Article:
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I have an app that enables users to exercise questions. The users have an option to report a faulty question. The problem is that the users use the option too frequently. The reviewer has checked the reports and it seems that the users don't read the questions. It is much easier for them to report a question than to read it closely. We can't change the questions. We are looking for a solution which will make the users more self-reliant, and avoid false reporting because of laziness.

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    Have you considered the questions to be at fault? Could they be awkwardly worded, needlessly long? This also sticks out: We can't change the questions - does that mean feedback is pointless? – domen Nov 18 '16 at 15:28
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    @prognoza: domen has a point - it would help if you explained what the option is for. When you say you cannot change the questions, do you at least have the ability to remove actual faulty questions, so the purpose of user feedback is to help identify and remove them? If not that, then what is the purpose of the user action? How is that purpose explained currently in the GUI? – Neil Slater Nov 18 '16 at 16:12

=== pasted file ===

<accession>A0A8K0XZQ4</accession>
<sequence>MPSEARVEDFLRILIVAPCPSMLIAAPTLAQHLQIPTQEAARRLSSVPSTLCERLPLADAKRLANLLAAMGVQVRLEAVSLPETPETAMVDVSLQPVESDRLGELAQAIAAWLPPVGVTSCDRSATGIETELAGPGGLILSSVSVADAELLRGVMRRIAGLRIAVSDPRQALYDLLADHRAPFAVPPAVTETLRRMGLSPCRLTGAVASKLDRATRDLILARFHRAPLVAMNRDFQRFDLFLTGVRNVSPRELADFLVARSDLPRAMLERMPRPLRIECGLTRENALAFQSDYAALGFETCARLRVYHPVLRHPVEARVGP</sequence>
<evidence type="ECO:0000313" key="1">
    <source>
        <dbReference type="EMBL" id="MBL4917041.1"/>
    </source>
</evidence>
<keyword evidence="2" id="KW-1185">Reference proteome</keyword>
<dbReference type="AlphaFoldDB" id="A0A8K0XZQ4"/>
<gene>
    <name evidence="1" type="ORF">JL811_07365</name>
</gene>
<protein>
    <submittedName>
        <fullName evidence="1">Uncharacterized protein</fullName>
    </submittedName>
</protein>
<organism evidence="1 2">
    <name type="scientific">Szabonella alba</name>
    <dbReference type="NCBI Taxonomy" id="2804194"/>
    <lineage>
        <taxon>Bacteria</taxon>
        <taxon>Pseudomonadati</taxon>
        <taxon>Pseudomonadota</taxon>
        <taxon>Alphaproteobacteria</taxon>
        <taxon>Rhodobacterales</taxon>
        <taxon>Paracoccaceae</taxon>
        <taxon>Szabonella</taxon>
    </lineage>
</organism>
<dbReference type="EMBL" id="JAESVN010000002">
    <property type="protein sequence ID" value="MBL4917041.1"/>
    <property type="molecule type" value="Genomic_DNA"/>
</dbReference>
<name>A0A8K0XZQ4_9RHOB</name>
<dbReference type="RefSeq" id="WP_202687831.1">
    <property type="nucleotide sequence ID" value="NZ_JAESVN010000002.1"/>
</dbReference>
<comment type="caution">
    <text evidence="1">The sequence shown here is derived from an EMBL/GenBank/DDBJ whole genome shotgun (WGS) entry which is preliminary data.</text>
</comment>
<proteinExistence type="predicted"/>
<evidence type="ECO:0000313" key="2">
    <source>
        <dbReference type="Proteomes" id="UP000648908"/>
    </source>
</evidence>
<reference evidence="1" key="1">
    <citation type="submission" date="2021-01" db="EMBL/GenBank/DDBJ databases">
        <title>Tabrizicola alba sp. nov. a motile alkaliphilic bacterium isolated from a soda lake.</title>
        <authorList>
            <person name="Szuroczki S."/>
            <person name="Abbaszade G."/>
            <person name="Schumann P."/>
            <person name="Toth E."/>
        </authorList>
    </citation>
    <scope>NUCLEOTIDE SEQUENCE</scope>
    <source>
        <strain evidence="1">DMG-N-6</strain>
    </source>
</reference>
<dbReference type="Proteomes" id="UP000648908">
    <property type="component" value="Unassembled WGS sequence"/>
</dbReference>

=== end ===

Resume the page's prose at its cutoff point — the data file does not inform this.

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    If you cannot change the question then why do you even have an option to report faulty questions? – paparazzo Nov 18 '16 at 22:35
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    What exactly does the reviewer do with the reports if they can't change the questions? Look at them and go "yep, that question is terrible" and then go grab a soda? – Zach Lipton Nov 18 '16 at 23:52
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    Some question are supposed to be hard, because they mimic the test which does require reading closely. The feedback isn't pointless, because sometimes, invalid data slips in. When I say the questions aren't changeable I mean that we can't lower the questions' complexity. – prognoza Nov 19 '16 at 17:11
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If the problem is that "...report button is too convenient" and you can't change this (otherwise check Thomas' great answer) then you already have the solution implemented here on Stack Exchange network: